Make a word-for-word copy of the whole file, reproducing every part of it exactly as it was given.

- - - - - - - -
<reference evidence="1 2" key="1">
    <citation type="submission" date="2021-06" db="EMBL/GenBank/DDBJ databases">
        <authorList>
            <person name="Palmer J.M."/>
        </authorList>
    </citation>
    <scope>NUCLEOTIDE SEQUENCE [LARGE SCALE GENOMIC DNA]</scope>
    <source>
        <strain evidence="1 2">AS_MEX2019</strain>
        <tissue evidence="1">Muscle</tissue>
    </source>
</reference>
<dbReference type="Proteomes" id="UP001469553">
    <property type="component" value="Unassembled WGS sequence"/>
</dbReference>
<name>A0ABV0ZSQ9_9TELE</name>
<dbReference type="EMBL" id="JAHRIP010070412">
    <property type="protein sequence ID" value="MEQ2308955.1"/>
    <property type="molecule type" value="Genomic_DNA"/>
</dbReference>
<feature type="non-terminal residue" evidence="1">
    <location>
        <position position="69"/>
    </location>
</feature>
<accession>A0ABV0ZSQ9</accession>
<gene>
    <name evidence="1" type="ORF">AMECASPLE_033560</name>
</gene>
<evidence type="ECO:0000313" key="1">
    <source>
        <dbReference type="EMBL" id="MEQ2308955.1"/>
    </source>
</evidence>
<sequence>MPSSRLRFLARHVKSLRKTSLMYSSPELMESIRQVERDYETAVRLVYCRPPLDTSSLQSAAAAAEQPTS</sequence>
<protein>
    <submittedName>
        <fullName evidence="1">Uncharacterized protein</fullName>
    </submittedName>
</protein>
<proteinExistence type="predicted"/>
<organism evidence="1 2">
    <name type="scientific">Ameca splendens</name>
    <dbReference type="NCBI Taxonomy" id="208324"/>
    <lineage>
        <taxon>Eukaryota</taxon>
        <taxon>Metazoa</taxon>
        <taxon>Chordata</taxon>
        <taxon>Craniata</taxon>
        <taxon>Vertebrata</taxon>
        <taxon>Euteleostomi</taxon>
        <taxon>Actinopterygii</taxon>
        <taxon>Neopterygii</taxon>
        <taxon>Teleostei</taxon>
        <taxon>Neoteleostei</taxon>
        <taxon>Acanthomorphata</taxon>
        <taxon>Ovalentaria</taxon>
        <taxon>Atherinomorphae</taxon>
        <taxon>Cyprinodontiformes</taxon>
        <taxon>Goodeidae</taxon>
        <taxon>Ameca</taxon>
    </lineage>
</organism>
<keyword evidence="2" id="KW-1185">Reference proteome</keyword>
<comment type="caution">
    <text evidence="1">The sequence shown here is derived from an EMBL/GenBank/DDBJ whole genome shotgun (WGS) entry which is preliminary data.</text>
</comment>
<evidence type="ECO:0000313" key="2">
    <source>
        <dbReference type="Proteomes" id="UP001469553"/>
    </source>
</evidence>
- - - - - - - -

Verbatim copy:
<reference evidence="1 2" key="1">
    <citation type="submission" date="2021-06" db="EMBL/GenBank/DDBJ databases">
        <authorList>
            <person name="Palmer J.M."/>
        </authorList>
    </citation>
    <scope>NUCLEOTIDE SEQUENCE [LARGE SCALE GENOMIC DNA]</scope>
    <source>
        <strain evidence="1 2">AS_MEX2019</strain>
        <tissue evidence="1">Muscle</tissue>
    </source>
</reference>
<dbReference type="Proteomes" id="UP001469553">
    <property type="component" value="Unassembled WGS sequence"/>
</dbReference>
<name>A0ABV0ZSQ9_9TELE</name>
<dbReference type="EMBL" id="JAHRIP010070412">
    <property type="protein sequence ID" value="MEQ2308955.1"/>
    <property type="molecule type" value="Genomic_DNA"/>
</dbReference>
<feature type="non-terminal residue" evidence="1">
    <location>
        <position position="69"/>
    </location>
</feature>
<accession>A0ABV0ZSQ9</accession>
<gene>
    <name evidence="1" type="ORF">AMECASPLE_033560</name>
</gene>
<evidence type="ECO:0000313" key="1">
    <source>
        <dbReference type="EMBL" id="MEQ2308955.1"/>
    </source>
</evidence>
<sequence>MPSSRLRFLARHVKSLRKTSLMYSSPELMESIRQVERDYETAVRLVYCRPPLDTSSLQSAAAAAEQPTS</sequence>
<protein>
    <submittedName>
        <fullName evidence="1">Uncharacterized protein</fullName>
    </submittedName>
</protein>
<proteinExistence type="predicted"/>
<organism evidence="1 2">
    <name type="scientific">Ameca splendens</name>
    <dbReference type="NCBI Taxonomy" id="208324"/>
    <lineage>
        <taxon>Eukaryota</taxon>
        <taxon>Metazoa</taxon>
        <taxon>Chordata</taxon>
        <taxon>Craniata</taxon>
        <taxon>Vertebrata</taxon>
        <taxon>Euteleostomi</taxon>
        <taxon>Actinopterygii</taxon>
        <taxon>Neopterygii</taxon>
        <taxon>Teleostei</taxon>
        <taxon>Neoteleostei</taxon>
        <taxon>Acanthomorphata</taxon>
        <taxon>Ovalentaria</taxon>
        <taxon>Atherinomorphae</taxon>
        <taxon>Cyprinodontiformes</taxon>
        <taxon>Goodeidae</taxon>
        <taxon>Ameca</taxon>
    </lineage>
</organism>
<keyword evidence="2" id="KW-1185">Reference proteome</keyword>
<comment type="caution">
    <text evidence="1">The sequence shown here is derived from an EMBL/GenBank/DDBJ whole genome shotgun (WGS) entry which is preliminary data.</text>
</comment>
<evidence type="ECO:0000313" key="2">
    <source>
        <dbReference type="Proteomes" id="UP001469553"/>
    </source>
</evidence>